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Running the Table

HIGH-OCTANE ACTION UNTIL THE LAST BALL DROPS

“This new release from Sports Illustrated writer Wertheim, who expertly reports a true life story reminiscent of The Hustler and The Color of Money, details the exploits of Danny ‘Kid Delicious’ Basavich, who, after dropping out of high school in the 1990s, went from being a suicidal, overweight teen to a legendary pool player.” — Publishers Weekly, starred review

“L. Jon Wertheim is one of America’s best sportswriters, but Running the Table is much more than just a sports book. Yes, this road story about a bipolar pool hustler is filled with colorful characters, rich detail, and rat-a-tat action. But it is also something more important: an authoritative account
of the last dying days of a great American subculture.”
Stefan Fatsis, author of Word Freak

“An enjoyable descent into the world of pool hustling.”
Kirkus Reviews

About the Book

The elusive world of the pool hustler is not widely known and is part of a dying subculture in today’s technologically savvy world. In RUNNING THE TABLE (Houghton Mifflin, October 9, 2007) Sports Illustrated writer L. Jon Wertheim tells the true story of Danny “Kid Delicious” Basavich. You’ll be amazed how this overweight, bipolar kid with a voice like Wolfman Jack’s and an obsession with pool managed to stay incognito and hustle for as long as he did and win as much money as he did. RUNNING THE TABLE follows Kid Delicious and his setup man, Bristol Bob, on a four-year hustling odyssey in pool parlors and dives across America.

Danny was an alienated, depressed teen floundering his way through high school until he discovered his gift with a pool cue. He fell in love with the hustling scene, the sounds and characters of the pool halls, and the whole idea of pretending to be someone you’re not. He had a natural talent, and he knew it. At age fifteen, Danny dropped out of school to play pool full time. He became the oddly endearing Kid Delicious after a successful night at Chelsea Billiards in New York City, and then he hit the road to test his skill and learn the art of the hustle.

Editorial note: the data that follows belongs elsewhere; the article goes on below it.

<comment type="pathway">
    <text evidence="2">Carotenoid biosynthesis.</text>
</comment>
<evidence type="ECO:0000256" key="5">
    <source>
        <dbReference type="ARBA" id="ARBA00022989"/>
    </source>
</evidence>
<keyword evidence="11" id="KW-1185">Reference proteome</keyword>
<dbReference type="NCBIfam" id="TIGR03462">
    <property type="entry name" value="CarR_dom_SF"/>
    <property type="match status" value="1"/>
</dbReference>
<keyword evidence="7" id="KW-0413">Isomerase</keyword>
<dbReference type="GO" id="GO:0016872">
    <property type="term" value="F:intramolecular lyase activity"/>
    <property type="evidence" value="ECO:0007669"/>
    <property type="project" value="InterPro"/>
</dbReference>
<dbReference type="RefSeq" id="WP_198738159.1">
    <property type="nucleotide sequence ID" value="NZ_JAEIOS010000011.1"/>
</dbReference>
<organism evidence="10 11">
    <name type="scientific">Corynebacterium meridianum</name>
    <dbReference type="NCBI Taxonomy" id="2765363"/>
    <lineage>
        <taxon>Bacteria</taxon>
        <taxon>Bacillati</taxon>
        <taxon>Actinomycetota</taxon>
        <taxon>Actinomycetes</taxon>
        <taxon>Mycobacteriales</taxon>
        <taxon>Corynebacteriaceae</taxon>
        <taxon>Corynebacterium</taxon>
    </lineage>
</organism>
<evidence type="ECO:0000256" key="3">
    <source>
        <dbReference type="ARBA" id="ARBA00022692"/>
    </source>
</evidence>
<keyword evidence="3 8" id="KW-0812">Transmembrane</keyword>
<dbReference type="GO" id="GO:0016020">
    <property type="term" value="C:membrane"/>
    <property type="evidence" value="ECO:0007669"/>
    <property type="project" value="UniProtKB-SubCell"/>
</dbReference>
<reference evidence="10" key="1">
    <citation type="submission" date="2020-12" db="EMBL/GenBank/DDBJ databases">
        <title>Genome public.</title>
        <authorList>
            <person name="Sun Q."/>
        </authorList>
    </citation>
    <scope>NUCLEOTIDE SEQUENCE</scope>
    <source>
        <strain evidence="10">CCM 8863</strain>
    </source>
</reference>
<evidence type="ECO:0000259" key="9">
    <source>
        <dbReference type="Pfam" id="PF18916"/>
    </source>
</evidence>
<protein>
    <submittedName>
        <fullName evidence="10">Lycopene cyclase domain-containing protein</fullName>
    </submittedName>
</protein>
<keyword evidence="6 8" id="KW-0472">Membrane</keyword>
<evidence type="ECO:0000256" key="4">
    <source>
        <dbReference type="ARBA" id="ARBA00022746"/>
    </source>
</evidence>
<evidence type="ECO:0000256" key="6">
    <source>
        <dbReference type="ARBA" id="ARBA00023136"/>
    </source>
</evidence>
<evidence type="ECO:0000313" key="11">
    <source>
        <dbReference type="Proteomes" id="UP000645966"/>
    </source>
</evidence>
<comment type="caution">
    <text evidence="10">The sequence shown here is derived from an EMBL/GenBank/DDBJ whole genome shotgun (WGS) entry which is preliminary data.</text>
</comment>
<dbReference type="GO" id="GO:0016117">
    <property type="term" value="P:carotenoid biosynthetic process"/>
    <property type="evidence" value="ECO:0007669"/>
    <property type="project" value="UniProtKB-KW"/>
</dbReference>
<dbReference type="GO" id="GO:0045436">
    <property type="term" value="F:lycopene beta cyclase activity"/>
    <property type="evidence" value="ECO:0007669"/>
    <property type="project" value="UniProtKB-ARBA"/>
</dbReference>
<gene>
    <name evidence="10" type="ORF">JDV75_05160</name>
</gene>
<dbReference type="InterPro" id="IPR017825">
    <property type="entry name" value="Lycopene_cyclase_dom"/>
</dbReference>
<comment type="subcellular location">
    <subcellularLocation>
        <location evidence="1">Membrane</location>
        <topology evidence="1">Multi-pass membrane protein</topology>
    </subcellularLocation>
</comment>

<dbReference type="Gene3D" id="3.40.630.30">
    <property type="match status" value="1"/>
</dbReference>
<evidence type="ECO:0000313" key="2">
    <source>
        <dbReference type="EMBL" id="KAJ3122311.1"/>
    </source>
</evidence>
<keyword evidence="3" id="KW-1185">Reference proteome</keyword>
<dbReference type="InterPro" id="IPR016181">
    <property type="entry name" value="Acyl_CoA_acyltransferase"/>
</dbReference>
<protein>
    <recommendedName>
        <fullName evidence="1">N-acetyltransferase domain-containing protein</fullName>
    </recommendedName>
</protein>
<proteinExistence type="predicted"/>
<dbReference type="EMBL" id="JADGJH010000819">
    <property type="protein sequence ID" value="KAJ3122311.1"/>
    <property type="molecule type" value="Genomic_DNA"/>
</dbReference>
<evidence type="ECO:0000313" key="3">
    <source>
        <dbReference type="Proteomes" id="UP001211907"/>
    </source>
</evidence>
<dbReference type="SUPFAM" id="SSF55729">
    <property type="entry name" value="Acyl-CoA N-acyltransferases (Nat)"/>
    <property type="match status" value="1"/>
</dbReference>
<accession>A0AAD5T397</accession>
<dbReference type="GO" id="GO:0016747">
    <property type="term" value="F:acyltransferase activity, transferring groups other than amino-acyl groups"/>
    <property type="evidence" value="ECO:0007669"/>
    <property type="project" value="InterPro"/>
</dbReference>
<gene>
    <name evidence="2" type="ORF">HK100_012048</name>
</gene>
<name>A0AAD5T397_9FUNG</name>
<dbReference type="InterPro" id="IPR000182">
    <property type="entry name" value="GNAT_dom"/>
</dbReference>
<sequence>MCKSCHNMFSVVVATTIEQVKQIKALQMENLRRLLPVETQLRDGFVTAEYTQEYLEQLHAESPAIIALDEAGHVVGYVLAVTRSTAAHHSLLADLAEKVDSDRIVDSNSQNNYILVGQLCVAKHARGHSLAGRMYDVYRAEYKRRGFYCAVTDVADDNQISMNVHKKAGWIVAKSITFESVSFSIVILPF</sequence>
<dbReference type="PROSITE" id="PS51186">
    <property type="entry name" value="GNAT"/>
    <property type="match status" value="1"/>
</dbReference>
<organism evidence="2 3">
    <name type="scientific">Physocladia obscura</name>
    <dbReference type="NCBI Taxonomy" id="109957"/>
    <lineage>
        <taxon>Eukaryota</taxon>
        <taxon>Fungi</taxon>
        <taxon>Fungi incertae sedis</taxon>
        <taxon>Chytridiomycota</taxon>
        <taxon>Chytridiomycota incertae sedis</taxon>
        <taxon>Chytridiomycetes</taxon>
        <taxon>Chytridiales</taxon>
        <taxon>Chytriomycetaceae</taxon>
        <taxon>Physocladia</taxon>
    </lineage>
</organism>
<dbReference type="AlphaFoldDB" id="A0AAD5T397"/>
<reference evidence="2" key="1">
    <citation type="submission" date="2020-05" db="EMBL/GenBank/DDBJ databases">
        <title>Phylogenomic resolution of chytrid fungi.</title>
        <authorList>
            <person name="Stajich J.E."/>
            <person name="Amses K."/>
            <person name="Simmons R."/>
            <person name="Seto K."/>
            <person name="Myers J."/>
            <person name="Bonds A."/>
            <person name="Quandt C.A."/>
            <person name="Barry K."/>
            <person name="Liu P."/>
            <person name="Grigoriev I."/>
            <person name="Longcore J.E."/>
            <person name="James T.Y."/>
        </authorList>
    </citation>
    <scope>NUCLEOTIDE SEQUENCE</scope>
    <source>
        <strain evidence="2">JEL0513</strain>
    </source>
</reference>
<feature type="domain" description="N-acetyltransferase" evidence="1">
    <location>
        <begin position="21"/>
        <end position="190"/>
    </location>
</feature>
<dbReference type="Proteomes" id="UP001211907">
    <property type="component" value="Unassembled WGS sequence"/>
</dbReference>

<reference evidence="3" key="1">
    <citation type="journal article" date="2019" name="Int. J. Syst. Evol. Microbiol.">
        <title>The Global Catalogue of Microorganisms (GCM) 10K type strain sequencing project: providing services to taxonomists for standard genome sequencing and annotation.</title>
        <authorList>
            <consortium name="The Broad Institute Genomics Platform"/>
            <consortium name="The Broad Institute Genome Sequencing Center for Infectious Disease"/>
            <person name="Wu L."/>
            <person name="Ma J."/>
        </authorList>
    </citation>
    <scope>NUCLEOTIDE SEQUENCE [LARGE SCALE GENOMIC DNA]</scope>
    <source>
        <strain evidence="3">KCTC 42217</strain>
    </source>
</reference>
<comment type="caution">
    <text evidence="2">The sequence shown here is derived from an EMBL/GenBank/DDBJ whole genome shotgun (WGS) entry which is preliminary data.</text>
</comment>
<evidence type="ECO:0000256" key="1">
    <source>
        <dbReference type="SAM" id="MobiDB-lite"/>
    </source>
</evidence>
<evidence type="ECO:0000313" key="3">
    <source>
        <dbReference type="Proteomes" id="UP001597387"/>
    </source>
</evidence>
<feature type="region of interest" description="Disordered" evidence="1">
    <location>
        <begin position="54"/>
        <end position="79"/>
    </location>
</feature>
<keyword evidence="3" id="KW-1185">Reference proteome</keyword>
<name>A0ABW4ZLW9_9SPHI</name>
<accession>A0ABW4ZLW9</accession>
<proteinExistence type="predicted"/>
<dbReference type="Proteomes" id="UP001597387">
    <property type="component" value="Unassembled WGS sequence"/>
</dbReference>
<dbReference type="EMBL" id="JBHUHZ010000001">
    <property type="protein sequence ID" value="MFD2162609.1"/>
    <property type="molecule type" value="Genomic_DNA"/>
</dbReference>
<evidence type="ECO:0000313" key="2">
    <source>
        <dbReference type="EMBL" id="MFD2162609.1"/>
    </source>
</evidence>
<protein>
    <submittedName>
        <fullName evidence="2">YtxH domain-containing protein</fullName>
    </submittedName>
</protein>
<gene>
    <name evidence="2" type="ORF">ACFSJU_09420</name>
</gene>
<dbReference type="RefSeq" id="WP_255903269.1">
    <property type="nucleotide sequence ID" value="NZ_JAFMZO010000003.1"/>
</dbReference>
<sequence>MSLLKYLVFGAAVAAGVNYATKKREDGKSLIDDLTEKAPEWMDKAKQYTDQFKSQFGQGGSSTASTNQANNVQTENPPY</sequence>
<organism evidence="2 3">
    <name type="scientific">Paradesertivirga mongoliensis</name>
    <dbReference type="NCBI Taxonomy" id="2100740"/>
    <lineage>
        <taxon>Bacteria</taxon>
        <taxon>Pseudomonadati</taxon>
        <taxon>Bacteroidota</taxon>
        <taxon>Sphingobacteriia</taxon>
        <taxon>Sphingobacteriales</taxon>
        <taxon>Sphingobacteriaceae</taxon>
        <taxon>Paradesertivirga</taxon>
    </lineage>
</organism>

Delicious first heads to Connecticut, where he meets the guy with whom he’ll share many an adventure, Bristol Bob Begey, who becomes his hustling partner. Never was there a more entertaining or mismatched pair: Bob is serious, cocky, and standoffish, while Delicious is charming, lovable, and naïve. Bob is a fitness fanatic, and Delicious is slovenly. Bob’s pool game is about practice and hard work; the Kid’s is about native talent and instinct. But they somehow get along.

Wertheim takes you along with them as they travel the country from podunk pool dens in the Midwest to slick urban billiard palaces. With every stop the action gets hotter, the calls get closer, and Delicious’ prowess with a cue stick becomes more widely known.

In RUNNING THE TABLE: The Legend of Kid Delicious, the Last Great American Pool Hustler, Jon Wertheim paints a lasting portrait of an insanely talented and magnetic phenom. Kid Delicious and the bumpy road he travels are unforgettable. 


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